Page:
These files are the backed up registry files from System Restore. Because you used the registry file that the Setup program created, this registry does not know that these restore points exist and are available. A new folder is created with a new GUID under System Volume Information and a restore point is created that includes a copy of the registry files that were copied during part one. Therefore, it is important not to use the most current folder, especially if the time stamp on the folder is the same as the current time.

The current system configuration is not aware of the previous restore points. You must have a previous copy of the registry from a previous restore point to make the previous restore points available again.

The registry files that were copied to the Tmp folder in the C:\Windows folder are moved to make sure that the files are available under Recovery Console. You must use these files to replace the registry files currently in the C:\Windows\System32\Config folder. By default, Recovery Console has limited folder access and cannot copy files from the System Volume folder.

Note The procedure described in this section assumes that you are running your computer with the FAT32 file system. For more information about how to access the System Volume Information Folder with the NTFS file system, click the following article number to view the article in the Microsoft Knowledge Base:
309531 (http://support.microsoft.com/kb/309531/ ) How to gain access to the System Volume Information folder

Part Three

In part three, you delete the existing registry files, and then copy the System Restore Registry files to the C:\Windows\System32\Config folder:

1. Start Recovery Console.
2. At the command prompt, type the following lines, pressing ENTER after you type each line:

del c:\windows\system32\config\sam

del c:\windows\system32\config\security

del c:\windows\system32\config\software

del c:\windows\system32\config\default

del c:\windows\system32\config\system

copy c:\windows\tmp\software c:\windows\system32\config\software

copy c:\windows\tmp\system c:\windows\system32\config\system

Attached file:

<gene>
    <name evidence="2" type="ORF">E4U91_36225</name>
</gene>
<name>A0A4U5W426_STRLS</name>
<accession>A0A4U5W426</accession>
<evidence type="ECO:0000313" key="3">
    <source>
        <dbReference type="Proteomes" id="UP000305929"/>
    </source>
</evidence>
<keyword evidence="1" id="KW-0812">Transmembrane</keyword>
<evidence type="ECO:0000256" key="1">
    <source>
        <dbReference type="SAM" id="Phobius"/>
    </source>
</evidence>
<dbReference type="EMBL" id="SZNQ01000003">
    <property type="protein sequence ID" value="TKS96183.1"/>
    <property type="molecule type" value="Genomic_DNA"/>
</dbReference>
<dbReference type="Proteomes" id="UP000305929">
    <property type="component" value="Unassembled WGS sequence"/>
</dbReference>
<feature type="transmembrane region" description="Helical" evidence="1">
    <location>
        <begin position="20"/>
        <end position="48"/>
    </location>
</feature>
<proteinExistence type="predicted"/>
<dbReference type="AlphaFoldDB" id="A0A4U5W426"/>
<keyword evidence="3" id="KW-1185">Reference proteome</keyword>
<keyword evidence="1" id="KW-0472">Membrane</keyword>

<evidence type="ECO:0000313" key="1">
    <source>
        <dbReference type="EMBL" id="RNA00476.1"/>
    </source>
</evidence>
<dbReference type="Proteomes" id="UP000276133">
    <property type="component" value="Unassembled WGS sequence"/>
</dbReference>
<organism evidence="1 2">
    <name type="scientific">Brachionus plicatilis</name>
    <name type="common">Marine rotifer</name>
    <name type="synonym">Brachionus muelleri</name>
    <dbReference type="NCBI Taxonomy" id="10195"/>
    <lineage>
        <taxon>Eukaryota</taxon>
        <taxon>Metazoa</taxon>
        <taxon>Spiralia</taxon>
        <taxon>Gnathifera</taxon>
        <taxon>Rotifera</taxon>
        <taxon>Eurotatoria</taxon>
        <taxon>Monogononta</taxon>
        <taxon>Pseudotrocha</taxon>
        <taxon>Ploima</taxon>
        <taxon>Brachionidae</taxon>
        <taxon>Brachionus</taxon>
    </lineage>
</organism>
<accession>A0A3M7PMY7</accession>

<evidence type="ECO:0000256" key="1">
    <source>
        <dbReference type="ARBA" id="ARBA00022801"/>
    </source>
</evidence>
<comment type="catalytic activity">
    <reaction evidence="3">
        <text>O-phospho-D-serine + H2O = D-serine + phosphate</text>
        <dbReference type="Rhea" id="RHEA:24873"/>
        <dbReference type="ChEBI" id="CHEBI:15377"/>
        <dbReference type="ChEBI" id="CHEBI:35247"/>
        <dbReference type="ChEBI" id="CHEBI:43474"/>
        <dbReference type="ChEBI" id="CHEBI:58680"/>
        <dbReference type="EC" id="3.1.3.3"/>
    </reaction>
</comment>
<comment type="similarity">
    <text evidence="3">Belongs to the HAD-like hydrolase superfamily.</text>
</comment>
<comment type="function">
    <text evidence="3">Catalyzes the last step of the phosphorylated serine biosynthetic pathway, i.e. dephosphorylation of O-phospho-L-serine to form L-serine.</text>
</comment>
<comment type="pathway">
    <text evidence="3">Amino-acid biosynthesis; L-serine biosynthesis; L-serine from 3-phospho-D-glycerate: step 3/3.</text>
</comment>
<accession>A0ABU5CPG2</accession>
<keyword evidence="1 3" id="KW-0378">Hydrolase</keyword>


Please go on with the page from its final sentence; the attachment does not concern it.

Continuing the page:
copy c:\windows\tmp\sam c:\windows\system32\config\sam

copy c:\windows\tmp\security c:\windows\system32\config\security

copy c:\windows\tmp\default c:\windows\system32\config\default

Note Some of these command lines may be wrapped for readability.
3. Type exit to quit Recovery Console. Your computer restarts.

Note This procedure assumes that Windows XP is installed to the C:\Windows folder. Make sure to change C:\Windows to the appropriate windows_folder if it is a different location.

If you have access to another computer, to save time, you can copy the text in step two, and then create a text file called "Regcopy2.txt" (for example). To use this file, run the following command when you start in Recovery Console:
batch regcopy2.txt

Part Four

1. Click Start, and then click All Programs.
2. Click Accessories, and then click System Tools.
3. Click System Restore, and then click Restore to a previous RestorePoint.
** Information in quotes is supplied from http://support.microsoft.com/kb/307545
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Old 04-27-2009, 06:07 AM   #8
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Well here is a slightly simpler version which I use.....

If you know how to connect your drive to another machine as a second hard drive and access the files follow these instructions:

******************************************************************

When you can read the disk as disk d: open a cmd window and run chkdsk d: /r if you have not already.

1. Make hidden and system files visble in folder options.
2. Look for folder d:\System volume information.
3. You will find it says Access denieged to folder.
4. Right click on folder and select properties and security.
5. Add administrators and check names then select ok and ok
6. You should be able to see restore points now in folder they will be called RPxxx.
7. Look for a RPxxx folder from the day before the problem and open it. (you can sort them by date)
8. open the snapshot directory and copy files:-
_REGISTRY_MACHINE_SAM
_REGISTRY_MACHINE_SECURITY
_REGISTRY_MACHINE_SOFTWARE
_REGISTRY_MACHINE_SYSTEM
_REGISTRY_USER_.DEFAULT

Put them in folder d:\windows\system32\config

9. Get out of the d:\system volume information folder and remove administrators from security.
10. go to d:\windows\system32\config and rename the following files to oldfilename.
SAM
SECURITY
SOFTWARE
SYSTEM
DEFAULT

11. Now rename the new files
_REGISTRY_MACHINE_SAM----------to SAM
_REGISTRY_MACHINE_SECURITY----to SECURITY
_REGISTRY_MACHINE_SOFTWARE---to SOFTWARE
_REGISTRY_MACHINE_SYSTEM-------to SYSTEM
_REGISTRY_USER_.DEFAULT----------to DEFAULT

Note: there is no full stop in default.

Shutdown and put the disk back in its machine and try booting.

******************************************************************
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Old 04-27-2009, 07:44 AM   #9
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Quote:
Originally Posted by Bur View Post
Volume HP_RECOVERY created 09-22-2006 5:15a